64SP-N We have concerns over the definition of a child, primarily in the differentiation of 16 and 17 year olds with “vulnerabilities and additional support needs”. Introducing the concept of ‘vulnerability’ as a qualifier risks a lack of clarity and certainty in the application of the pathway, and may not result in the best outcomes for the individual concerned. In addition, it is unclear how the assessment of vulnerability will be made, who will make that assessment, and what criteria will be applied. Being defined as a child attracts specific protections in law. For instance, the Vulnerable Witness (Criminal Evidence) (Scotland) Act 2019 (2019 Act) provides for safeguards as to how the child should give evidence in serious cases which include those of sexual abuse. This provides for all those under the age of 18 to be treated as vulnerable witnesses. In addition, the United Nations Convention on the Rights of the Child, which the Scottish Government has stated its intention to incorporate into Scots law, applies to all those up to the age of 18, which is also reflected in the Children and Young People (Scotland) Act 2014. However, we also note that the definition of child varies across different pieces of legislation, for example the Sexual Offences (Scotland) Act 2009 uses the ages of 13 and 16 when framing sexual offences against children. It would be helpful to maintain consistency of approach across the range of relevant legislation regarding children that have been affected by sexual abuse. Clarity and certainty in how the application of the clinical pathway is to operate should be the objective taking into account what provides the best outcomes for the individual concerned. We would recommend that the pathway applies to all up to the age of 18, with regard to the different needs of different age groups. The Pathway is intended to describe best practice in line with current relevant legislation and guidance. The Pathway is to be considered an interim pathway and will be subject to review to take account of any changes to relevant guidance or legislation. It will fit in to a wider child protection context described by the revised National Child Protection Guidance for Scotland, which is currently out for public consultation.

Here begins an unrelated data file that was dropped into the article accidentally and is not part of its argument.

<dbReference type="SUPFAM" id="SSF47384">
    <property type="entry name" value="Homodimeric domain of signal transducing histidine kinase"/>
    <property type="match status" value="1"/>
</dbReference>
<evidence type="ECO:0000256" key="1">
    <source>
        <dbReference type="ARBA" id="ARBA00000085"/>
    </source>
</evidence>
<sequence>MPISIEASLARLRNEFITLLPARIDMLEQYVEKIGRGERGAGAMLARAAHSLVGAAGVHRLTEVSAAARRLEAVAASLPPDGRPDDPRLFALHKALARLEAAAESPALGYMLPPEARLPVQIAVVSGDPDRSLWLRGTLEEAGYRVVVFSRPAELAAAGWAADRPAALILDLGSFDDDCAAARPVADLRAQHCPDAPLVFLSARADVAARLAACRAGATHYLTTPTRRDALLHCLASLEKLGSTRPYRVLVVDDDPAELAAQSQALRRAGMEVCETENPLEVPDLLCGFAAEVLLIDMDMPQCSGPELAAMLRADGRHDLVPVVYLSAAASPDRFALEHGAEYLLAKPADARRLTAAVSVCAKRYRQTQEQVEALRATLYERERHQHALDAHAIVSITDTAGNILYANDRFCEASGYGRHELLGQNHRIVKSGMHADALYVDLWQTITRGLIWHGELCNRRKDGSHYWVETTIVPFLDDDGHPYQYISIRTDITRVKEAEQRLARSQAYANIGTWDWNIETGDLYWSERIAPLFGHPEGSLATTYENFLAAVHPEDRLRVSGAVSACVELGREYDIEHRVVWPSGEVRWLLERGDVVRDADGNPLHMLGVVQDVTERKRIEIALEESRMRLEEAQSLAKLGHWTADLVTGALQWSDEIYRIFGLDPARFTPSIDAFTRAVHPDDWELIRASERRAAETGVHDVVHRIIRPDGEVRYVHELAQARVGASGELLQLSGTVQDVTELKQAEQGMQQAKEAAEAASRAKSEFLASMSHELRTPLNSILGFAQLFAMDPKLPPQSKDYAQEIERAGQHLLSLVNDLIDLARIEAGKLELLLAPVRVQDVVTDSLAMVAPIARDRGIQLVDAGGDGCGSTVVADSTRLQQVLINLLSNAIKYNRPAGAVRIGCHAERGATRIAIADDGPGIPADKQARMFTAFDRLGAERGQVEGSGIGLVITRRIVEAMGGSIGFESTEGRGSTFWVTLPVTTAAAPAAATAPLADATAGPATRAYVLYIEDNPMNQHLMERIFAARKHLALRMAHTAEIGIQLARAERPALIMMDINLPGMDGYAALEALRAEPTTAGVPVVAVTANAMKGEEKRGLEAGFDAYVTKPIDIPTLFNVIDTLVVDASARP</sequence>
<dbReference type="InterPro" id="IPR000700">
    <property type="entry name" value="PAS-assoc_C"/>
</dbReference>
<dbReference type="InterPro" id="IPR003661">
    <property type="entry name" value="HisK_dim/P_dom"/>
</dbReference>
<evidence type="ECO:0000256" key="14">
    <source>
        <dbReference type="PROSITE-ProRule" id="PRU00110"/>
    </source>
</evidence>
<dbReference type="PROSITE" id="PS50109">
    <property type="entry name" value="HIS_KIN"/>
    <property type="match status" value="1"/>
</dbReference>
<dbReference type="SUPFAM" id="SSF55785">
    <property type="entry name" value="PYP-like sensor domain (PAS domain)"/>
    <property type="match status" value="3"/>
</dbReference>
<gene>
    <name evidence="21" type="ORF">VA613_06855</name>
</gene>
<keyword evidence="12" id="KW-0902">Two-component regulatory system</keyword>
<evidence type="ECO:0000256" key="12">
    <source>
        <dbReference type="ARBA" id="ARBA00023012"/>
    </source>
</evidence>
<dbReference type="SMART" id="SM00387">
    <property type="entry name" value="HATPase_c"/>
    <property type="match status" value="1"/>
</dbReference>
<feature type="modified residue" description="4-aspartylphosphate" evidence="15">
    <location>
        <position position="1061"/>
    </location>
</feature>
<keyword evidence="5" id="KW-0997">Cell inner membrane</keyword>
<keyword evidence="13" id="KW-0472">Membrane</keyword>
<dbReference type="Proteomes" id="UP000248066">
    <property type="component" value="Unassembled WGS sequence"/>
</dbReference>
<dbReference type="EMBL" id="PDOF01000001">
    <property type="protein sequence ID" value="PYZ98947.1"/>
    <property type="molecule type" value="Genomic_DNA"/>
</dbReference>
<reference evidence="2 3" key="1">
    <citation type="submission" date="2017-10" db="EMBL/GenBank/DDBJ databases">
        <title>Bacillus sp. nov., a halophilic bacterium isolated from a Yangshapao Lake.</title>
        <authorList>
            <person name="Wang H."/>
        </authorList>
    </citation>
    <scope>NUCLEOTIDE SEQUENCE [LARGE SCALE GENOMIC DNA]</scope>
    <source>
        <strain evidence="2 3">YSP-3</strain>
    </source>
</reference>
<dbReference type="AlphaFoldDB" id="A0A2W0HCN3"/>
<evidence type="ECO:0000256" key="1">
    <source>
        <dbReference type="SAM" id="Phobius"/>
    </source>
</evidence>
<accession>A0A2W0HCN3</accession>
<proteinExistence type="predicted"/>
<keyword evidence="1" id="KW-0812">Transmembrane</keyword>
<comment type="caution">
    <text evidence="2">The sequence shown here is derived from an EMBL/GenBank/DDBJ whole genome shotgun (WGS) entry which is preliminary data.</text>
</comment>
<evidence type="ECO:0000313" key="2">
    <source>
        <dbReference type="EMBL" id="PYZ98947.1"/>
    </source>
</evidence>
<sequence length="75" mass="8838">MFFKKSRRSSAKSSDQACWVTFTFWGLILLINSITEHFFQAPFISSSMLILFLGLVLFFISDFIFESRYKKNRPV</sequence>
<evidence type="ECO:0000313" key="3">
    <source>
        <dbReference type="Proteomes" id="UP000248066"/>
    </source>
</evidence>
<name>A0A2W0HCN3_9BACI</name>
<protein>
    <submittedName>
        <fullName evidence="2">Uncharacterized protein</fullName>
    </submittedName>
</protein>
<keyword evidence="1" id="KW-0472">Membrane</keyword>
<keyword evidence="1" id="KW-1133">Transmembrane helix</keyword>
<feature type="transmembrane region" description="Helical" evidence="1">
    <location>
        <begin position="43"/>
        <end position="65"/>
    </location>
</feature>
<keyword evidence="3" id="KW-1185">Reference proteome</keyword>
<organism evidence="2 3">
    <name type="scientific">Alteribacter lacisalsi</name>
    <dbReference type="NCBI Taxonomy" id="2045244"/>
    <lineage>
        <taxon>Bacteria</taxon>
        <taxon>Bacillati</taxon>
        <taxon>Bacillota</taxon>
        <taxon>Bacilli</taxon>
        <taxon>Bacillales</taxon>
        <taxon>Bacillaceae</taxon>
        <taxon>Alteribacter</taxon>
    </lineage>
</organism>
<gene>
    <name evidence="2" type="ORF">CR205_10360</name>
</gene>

64SP-N The description of the law in this area could be more nuanced. Paragraph 4.2 of the consultation briefly highlights the Sexual Offences (Scotland) Act 2009 Act and the distinctions made in that Act between different age groups. More could be done to set out the legal context clearly and more comprehensively. It may also be worth noting that in limited circumstances, consensual sexual activity involving older children is not illegal (e.g. where both parties are aged 13-15 and the behaviour does not involve penile penetration or genital contact; or where a party is over 16 but the difference between A's age and B's age does not exceed 2 years and the behaviour does not involve penile penetration or oro-genital contact). However, while such conduct is not covered by an age-based offence, it would of course be covered by the general sexual offences, for example sexual assault if consent is not present The Pathway is intended to describe best practice in line with current relevant legislation and guidance. The Pathway is to be considered an interim pathway and will be subject to review to take account of any changes to relevant guidance or legislation. It will fit in to a wider child protection context described by the revised National Child Protection Guidance for Scotland, which is currently out for public consultation.